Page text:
Varahran I Kushanshah

Bahram Kushanshah (fl. 350-365 CE), also Bahram of Gandhara, name also spelled Varahran, was one of the very last kings, or "Kushanshah", of the Indo-Sasanians.[2][3] He was succeeded by the Hunnic Kidarites who then ruled for nearly two centuries in northwestern India.[4][5]

The coinage of Bahram Kushanshah was an inspiration for his successor Kidara I.

Bahram of Gandhara king of the Kushano-Sasanians Circa CE 350-365
Bahram of Gandhara, king of the Kushano-Sasanians. Circa CE 350-365.[1]
Bahram of Gandhara circa 350-365 CE
Bahram of Gandhara circa 350-365 CE.
BahramITheIndoSasanian
Coin of Bahram Kushanshah.
Obv: King Varhran I with characteristic head-dress.
Rev: Shiva with bull Nanda, in Kushan style.

References

  1. ^ CNG Coin [1]
  2. ^ History of Civilizations of Central Asia, Ahmad Hasan Dani, B. A. Litvinsky, Unesco p.105
  3. ^ Numismatic Evidence for Kushano-Sasanian Chronology Joe Cribb 1990 p.171
  4. ^ History of Civilizations of Central Asia, Ahmad Hasan Dani, B. A. Litvinsky, Unesco p.38 sq
  5. ^ History of Civilizations of Central Asia, Ahmad Hasan Dani, B. A. Litvinsky, Unesco p.119 sq
Preceded by
Peroz II Kushanshah
Kushanshah of the Kushano-Sasanian Kingdom
350-365
Succeeded by
Varahran II Kushanshah
Kushano-Sasanian Kingdom

The Kushano-Sassanids (also called Kushanshas or Indo-Sassanians) were a branch of the Sassanid Persians who established their rule in Bactria and in northwestern Indian subcontinent (present day Pakistan) during the 3rd and 4th centuries at the expense of the declining Kushans. They captured the provinces of Sogdiana, Bactria and Gandhara from the Kushans in 225 CE. The Sasanians established governors for the Sasanian Empire, who minted their own coinage and took the title of Kushanshas, i.e. "Kings of the Kushans". They are sometimes considered as forming a "sub-kingdom" inside the Sasanian Empire. This administration continued until 360-370 CE, when the Kushano-Sasanians lost their territories to the invading Kidarite Huns. Thereafter the limit of Sasanian territory was near Merv. Later, the Kidarites were in turn displaced by the Hephthalites. The Sasanians were able to re-establish some authority after they destroyed the Hephthalites with the help of the Turks in 565, but their rule collapsed under Arab attacks in the mid 7th century.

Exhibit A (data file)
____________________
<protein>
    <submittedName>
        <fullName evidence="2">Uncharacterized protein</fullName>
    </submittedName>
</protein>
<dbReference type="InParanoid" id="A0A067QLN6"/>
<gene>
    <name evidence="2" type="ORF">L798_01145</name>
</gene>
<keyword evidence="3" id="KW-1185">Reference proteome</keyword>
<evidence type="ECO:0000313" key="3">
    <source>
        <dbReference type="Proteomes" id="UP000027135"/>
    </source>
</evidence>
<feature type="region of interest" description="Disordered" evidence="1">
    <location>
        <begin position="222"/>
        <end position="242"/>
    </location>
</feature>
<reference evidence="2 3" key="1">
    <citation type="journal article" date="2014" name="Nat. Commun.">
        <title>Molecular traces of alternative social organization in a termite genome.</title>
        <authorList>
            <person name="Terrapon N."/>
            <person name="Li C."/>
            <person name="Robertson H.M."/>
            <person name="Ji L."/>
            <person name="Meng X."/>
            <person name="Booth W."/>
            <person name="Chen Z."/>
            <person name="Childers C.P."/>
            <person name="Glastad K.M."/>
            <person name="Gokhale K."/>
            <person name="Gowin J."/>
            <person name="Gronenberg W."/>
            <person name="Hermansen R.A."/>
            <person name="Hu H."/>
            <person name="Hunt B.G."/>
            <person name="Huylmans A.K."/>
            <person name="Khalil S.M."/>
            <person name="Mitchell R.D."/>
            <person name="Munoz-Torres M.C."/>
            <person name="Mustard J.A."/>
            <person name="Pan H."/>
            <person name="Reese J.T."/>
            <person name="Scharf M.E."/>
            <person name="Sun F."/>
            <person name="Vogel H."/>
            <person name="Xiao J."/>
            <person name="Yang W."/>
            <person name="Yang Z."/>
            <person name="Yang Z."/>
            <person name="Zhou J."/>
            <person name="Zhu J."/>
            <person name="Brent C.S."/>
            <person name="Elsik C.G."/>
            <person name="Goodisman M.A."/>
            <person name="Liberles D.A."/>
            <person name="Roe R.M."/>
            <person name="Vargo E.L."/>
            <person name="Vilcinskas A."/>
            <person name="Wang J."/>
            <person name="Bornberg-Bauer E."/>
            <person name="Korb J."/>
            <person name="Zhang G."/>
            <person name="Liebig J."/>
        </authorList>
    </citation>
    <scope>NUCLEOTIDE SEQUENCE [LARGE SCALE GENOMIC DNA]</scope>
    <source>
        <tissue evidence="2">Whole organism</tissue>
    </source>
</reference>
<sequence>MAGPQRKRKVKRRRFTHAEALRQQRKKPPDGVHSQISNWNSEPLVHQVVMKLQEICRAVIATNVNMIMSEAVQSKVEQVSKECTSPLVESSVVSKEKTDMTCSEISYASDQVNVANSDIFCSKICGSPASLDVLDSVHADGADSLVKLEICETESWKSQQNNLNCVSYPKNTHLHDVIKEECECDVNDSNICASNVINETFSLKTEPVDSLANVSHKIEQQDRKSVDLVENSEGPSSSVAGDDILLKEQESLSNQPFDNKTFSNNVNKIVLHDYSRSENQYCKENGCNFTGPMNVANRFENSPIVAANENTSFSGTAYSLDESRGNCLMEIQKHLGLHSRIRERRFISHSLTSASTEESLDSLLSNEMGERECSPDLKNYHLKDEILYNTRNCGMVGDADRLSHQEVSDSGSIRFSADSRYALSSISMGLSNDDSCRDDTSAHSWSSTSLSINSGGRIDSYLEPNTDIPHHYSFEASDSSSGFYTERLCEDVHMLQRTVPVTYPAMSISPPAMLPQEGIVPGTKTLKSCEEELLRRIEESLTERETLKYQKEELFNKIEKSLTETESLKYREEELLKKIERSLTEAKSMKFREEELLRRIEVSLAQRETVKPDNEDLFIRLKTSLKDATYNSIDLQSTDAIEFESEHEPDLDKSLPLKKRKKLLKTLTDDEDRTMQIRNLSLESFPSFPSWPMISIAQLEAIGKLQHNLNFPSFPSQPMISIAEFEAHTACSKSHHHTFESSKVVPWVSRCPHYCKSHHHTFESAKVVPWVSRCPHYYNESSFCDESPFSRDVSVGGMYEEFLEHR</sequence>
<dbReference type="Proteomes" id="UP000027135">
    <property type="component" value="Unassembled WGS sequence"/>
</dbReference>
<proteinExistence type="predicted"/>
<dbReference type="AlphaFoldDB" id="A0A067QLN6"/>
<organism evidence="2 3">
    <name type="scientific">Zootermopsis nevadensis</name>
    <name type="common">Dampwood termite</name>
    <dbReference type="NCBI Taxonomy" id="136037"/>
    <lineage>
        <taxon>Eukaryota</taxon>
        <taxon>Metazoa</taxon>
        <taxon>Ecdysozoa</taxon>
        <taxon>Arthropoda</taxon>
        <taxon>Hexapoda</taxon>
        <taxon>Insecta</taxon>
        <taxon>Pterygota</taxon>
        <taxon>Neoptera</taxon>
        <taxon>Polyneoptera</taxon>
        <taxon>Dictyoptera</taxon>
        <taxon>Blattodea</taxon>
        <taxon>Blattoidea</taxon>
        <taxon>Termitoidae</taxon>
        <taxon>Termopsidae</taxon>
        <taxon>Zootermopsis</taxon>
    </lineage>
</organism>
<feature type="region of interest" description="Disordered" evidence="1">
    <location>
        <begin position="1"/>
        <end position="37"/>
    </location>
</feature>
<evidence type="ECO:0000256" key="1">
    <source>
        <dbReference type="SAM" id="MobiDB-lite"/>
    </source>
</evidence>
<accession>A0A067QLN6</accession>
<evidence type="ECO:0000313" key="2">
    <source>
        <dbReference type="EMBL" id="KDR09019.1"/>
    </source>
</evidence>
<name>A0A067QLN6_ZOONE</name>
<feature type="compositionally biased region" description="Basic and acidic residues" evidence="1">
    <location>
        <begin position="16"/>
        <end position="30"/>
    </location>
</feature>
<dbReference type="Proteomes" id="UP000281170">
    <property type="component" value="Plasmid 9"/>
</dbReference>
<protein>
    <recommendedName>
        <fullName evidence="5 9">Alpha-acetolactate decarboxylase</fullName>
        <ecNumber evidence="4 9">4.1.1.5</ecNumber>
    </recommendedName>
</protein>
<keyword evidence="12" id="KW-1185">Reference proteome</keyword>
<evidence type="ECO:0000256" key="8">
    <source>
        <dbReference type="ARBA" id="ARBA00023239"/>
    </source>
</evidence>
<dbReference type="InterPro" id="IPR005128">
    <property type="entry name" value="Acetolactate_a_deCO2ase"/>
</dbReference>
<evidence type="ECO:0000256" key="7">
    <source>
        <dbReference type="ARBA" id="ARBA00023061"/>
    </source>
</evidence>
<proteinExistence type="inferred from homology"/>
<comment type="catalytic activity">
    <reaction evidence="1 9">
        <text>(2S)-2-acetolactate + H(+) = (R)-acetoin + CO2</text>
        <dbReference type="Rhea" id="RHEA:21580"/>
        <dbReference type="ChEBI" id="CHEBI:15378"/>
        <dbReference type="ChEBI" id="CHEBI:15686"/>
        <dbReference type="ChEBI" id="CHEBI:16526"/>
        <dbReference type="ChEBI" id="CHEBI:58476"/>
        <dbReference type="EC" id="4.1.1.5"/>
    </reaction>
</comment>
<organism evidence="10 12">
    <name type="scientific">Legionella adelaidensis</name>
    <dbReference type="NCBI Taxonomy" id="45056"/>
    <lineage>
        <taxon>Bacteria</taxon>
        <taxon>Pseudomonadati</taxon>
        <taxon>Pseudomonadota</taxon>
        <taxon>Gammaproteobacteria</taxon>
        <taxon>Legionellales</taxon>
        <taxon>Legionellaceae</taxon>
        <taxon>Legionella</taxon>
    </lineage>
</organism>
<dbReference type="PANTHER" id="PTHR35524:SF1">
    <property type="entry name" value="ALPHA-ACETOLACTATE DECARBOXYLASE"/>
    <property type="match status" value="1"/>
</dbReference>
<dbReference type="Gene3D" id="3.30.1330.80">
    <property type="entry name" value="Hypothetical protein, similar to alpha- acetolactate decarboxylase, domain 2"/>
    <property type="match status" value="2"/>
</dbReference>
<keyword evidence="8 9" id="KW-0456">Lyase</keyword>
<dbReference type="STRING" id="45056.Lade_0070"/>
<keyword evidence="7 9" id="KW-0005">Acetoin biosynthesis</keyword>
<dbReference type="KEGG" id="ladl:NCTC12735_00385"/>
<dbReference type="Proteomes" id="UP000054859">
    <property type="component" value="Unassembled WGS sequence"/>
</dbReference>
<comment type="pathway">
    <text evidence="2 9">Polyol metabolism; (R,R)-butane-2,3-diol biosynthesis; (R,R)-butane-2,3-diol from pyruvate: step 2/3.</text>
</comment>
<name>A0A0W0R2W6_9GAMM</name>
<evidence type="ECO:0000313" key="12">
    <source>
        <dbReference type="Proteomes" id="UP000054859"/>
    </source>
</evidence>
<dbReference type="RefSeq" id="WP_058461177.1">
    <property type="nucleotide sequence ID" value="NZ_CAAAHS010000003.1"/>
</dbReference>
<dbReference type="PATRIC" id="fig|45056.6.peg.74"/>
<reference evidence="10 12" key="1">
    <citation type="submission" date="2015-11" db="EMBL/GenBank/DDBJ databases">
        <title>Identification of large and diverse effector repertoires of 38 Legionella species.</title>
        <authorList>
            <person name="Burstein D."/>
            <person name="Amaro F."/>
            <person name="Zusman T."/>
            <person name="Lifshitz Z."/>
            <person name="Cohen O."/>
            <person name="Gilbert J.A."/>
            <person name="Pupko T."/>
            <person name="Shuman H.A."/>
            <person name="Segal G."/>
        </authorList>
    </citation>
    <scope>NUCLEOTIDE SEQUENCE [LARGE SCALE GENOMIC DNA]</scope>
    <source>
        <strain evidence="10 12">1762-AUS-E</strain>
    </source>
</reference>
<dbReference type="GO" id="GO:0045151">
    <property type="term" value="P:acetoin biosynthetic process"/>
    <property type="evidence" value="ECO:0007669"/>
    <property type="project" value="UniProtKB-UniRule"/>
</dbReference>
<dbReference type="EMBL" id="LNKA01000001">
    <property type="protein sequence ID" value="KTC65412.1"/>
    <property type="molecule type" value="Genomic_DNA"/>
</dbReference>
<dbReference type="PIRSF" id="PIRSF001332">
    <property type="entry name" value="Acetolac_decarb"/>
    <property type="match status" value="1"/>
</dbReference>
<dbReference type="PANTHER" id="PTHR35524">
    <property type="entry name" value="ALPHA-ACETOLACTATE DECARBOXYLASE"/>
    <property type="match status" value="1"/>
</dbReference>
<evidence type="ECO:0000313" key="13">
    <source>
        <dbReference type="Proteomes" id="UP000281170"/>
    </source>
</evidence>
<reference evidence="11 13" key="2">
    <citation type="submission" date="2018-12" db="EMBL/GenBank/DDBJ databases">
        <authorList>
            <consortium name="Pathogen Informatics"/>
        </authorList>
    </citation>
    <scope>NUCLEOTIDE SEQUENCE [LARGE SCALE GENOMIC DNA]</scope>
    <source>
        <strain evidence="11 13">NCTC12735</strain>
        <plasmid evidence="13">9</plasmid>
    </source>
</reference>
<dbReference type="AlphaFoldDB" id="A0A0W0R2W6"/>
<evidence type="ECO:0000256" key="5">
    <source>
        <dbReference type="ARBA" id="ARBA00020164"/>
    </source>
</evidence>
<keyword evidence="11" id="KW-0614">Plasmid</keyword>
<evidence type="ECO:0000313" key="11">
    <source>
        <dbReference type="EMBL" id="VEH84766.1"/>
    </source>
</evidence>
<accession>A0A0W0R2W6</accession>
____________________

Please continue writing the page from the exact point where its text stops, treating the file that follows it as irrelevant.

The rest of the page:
The Kushanshas are mainly known through their coins. Their coins were minted at Kabul, Balkh, Herat, and Merv, attesting the extent of their realm.A rebellion of Hormizd I Kushanshah (277-286 CE), who issued coins with the title Kushanshahanshah ("King of kings of the Kushans"), seems to have occurred against contemporary emperor Bahram II (276-293 CE) of the Sasanian Empire, but failed.

Kushanshah

Kushanshah was the title used by the governors of the Sasanian Empire who ruled the parts of the former Kushan Empire, in the areas of Sogdiana, Bactria and Gandhara, named Kushanshahr by the Sasanians, during the 3rd and 4th centuries CE. They are collectively known as Kushano-Sasanians, or Indo-Sasanians.

The Kushanshahs minted their own coinage, and took the title of Kushanshas, ie "Kings of the Kushans". This administration continued until 360 CE. The Kushanshas are mainly known through their coins.

A rebellion of Hormizd I Kushanshah (277-286 CE), who issued coins with the title Kushanshahanshah ("King of kings of the Kushans"), seems to have occurred against contemporary emperor Bahram II (276-293 CE) of the Sasanian Empire, but failed.The title is first attested in the Paikuli inscription of the Sasanian shah Narseh in ca. 293, where it functioned as a title for the Sasanian governors of the eastern portion of the empire. The title was also used by the Kidarite dynasty, which was the last kingdom to make use of it.

Peroz II Kushanshah

Peroz II Kushanshah (circa 300-325 CE), was a late Kushano-Sasanids Kushanshas ruler, in effect a governor of the Sassanid Empire for the eastern regions of Sogdiana, Bactria and Gandhara which had been captured following the fall of the Kushans in 225 CE.He minted his own coinage and used the title of Kushansha, ie "Kings of the Kushans".The rule of the Kushano-Sasanians ended around 360-370 CE, when they lost their territories to the invading Kidarites Huns.

Varahran II Kushanshah

Varahran II Kushanshah (ruled circa 360 CE), was one of the very last of the Kushano-Sasanids Kushanshas rulers, ruling in the area of Gandhara. His predecessors had been in effect governors of the Sassanid Empire for the eastern regions of Sogdiana, Bactria and Gandhara which had been captured following the fall of the Kushans in 225 CE.He minted his own coinage and used the title of Kushansha, ie "Kings of the Kushans".The rule of the Kushano-Sasanians ended around 360-370 CE, when they lost their territories to the invading Kidarites Huns.

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